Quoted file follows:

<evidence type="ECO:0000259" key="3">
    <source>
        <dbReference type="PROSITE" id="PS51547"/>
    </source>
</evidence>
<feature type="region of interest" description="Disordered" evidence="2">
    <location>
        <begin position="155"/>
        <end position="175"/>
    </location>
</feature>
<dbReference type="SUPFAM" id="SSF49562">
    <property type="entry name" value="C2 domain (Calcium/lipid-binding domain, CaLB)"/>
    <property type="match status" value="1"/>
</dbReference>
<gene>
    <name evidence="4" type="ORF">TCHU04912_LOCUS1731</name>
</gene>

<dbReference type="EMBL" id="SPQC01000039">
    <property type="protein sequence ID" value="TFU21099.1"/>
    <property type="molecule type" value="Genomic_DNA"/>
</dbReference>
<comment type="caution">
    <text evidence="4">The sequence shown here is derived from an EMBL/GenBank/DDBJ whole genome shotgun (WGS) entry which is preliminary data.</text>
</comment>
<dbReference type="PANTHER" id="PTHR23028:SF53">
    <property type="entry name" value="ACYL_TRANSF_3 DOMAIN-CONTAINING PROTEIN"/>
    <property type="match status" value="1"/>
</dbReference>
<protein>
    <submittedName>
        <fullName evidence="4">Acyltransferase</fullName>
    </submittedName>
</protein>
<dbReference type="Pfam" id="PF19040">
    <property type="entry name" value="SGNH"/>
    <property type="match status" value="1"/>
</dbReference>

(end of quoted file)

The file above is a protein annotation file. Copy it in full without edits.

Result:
<evidence type="ECO:0000259" key="3">
    <source>
        <dbReference type="PROSITE" id="PS51547"/>
    </source>
</evidence>
<feature type="region of interest" description="Disordered" evidence="2">
    <location>
        <begin position="155"/>
        <end position="175"/>
    </location>
</feature>
<dbReference type="SUPFAM" id="SSF49562">
    <property type="entry name" value="C2 domain (Calcium/lipid-binding domain, CaLB)"/>
    <property type="match status" value="1"/>
</dbReference>
<gene>
    <name evidence="4" type="ORF">TCHU04912_LOCUS1731</name>
</gene>

<dbReference type="EMBL" id="SPQC01000039">
    <property type="protein sequence ID" value="TFU21099.1"/>
    <property type="molecule type" value="Genomic_DNA"/>
</dbReference>
<comment type="caution">
    <text evidence="4">The sequence shown here is derived from an EMBL/GenBank/DDBJ whole genome shotgun (WGS) entry which is preliminary data.</text>
</comment>
<dbReference type="PANTHER" id="PTHR23028:SF53">
    <property type="entry name" value="ACYL_TRANSF_3 DOMAIN-CONTAINING PROTEIN"/>
    <property type="match status" value="1"/>
</dbReference>
<protein>
    <submittedName>
        <fullName evidence="4">Acyltransferase</fullName>
    </submittedName>
</protein>
<dbReference type="Pfam" id="PF19040">
    <property type="entry name" value="SGNH"/>
    <property type="match status" value="1"/>
</dbReference>